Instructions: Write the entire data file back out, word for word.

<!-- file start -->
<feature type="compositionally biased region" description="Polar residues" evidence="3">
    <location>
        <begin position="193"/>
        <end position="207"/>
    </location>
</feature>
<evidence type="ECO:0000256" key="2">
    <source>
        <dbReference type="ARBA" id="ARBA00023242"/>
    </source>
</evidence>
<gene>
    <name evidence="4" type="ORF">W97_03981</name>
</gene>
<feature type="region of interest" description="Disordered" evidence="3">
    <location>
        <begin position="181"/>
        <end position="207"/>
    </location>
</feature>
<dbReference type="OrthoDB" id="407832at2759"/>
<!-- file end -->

<feature type="compositionally biased region" description="Polar residues" evidence="3">
    <location>
        <begin position="193"/>
        <end position="207"/>
    </location>
</feature>
<evidence type="ECO:0000256" key="2">
    <source>
        <dbReference type="ARBA" id="ARBA00023242"/>
    </source>
</evidence>
<gene>
    <name evidence="4" type="ORF">W97_03981</name>
</gene>
<feature type="region of interest" description="Disordered" evidence="3">
    <location>
        <begin position="181"/>
        <end position="207"/>
    </location>
</feature>
<dbReference type="OrthoDB" id="407832at2759"/>